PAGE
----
Straits Tin
By the 1900s, the Pulau Brani smelter had earned a reputation for producing tin that was internationally recognised as the purest-quality tin in the world. Tin produced by the smelter was shipped and sold on the open market in the form of ingots weighing 100 lbs (approximately 45 kg), each branded with the words “The Straits Trading Co., Ltd”.10 The fame of Straits Tin allowed the STC to secure a licence to purchase ore from Siam (present-day Thailand), as well as to attract companies from Australia, Alaska and South Africa to send their ore to Pulau Brani for smelting.11

The success convinced Sword and Muhlinghaus that it was necessary for the STC to establish another smelter.12 In 1901, the STC established the world’s largest tin smelter at Bagan Luar in the town of Butterworth in Penang, Malaysia (then Malaya).13

Japanese Occupation (1942–1945)
The first half of the 20th century was a difficult period for the STC due to the two world wars, the Great Depression of the 1930s and severe changes in the demand for tin.14 When the Japanese invaded Malaya in 1941, the smelter’s European technicians conducted an “informed demolition” of the smelter on Pulau Brani, probably to ensure that it could not be used by the Japanese. The smelter in Penang was abandoned at the onset of the war and later destroyed by the Japanese.15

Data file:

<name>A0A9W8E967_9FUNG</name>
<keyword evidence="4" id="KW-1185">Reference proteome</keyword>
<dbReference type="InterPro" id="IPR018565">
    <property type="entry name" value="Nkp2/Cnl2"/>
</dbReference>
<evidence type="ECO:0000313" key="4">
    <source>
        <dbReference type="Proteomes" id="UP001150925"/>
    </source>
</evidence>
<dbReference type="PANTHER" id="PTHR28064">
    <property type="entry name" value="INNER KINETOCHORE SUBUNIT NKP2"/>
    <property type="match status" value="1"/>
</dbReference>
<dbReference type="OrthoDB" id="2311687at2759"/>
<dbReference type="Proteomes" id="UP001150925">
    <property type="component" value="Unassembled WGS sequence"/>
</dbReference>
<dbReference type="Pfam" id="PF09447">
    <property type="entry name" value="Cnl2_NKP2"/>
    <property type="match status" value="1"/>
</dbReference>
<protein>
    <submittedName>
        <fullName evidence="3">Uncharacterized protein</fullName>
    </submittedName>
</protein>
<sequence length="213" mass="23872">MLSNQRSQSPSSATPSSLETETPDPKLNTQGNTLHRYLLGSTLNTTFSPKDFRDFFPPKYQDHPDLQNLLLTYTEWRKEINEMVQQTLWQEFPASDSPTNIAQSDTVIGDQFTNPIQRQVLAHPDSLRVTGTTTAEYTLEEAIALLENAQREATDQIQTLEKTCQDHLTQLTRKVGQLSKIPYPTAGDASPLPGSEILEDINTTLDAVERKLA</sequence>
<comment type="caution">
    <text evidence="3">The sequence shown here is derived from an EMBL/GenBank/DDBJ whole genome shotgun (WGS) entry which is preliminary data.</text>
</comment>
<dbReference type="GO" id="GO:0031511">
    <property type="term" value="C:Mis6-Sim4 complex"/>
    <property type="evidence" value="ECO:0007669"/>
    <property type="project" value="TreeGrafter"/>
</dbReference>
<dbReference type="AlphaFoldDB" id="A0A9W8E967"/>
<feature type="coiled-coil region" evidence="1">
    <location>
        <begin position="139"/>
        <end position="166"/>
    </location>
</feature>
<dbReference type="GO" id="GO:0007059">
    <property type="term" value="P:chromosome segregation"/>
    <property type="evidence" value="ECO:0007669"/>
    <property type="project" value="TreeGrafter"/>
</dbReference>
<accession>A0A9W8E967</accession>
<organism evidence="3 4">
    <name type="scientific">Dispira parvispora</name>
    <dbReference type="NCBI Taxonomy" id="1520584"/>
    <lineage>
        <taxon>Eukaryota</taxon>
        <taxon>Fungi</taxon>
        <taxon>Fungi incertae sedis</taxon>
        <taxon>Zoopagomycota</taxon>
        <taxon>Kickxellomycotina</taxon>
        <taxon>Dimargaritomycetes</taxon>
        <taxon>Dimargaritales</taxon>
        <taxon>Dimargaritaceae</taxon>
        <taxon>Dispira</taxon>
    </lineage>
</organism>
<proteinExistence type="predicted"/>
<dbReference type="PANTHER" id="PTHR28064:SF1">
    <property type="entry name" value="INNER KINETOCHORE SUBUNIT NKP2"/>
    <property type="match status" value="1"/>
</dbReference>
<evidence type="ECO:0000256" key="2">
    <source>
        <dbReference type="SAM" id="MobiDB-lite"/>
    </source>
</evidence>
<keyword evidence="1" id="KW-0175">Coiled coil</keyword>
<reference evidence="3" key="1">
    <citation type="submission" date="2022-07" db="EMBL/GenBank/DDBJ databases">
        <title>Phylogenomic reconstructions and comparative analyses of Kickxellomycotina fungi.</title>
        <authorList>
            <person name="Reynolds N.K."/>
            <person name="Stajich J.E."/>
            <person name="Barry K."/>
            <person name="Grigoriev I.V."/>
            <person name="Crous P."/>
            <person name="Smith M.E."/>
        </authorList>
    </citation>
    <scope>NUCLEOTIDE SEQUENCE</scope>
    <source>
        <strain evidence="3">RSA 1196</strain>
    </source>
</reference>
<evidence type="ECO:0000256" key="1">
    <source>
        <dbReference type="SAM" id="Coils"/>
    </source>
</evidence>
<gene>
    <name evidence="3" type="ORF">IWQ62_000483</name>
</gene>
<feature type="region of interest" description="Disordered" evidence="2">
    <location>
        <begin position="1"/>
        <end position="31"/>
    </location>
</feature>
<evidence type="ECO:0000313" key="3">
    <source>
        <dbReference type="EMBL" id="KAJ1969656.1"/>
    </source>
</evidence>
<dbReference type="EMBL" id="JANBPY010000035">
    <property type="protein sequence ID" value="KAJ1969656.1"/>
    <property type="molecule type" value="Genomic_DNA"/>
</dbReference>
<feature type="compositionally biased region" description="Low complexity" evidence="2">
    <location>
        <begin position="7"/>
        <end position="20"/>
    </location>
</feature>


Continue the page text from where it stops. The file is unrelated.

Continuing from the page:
When World War II ended, STC chairman John Bagnall came back to Singapore and plans were made to rebuild the company. Upon the return of STC’s staff to Singapore in December 1945, they found that what had remained of the smelter had been heavily abused by the Japanese: It had been used to smelt almost everything but tin. In spite of this, the smelter was back in operation with five furnaces on 2 July 1946.16

Chairmanship of Tan Chin Tuan
Before the war, STC shares were mostly held by British residents and expatriates; however, when the war ended, many British shareholders felt it prudent to dispose of their holdings because of the unstable political and economic environment in Southeast Asia, the colonies’ growing aspirations for independence and the decreasing colonial influence of the British Empire. Ownership of STC shares were subsequently devolved from London-based British shareholders to local Malayan Chinese investors. As a result, Tan Chin Tuan, then managing director of the Oversea-Chinese Banking Corporation (OCBC), eventually became the STC’s major shareholder.17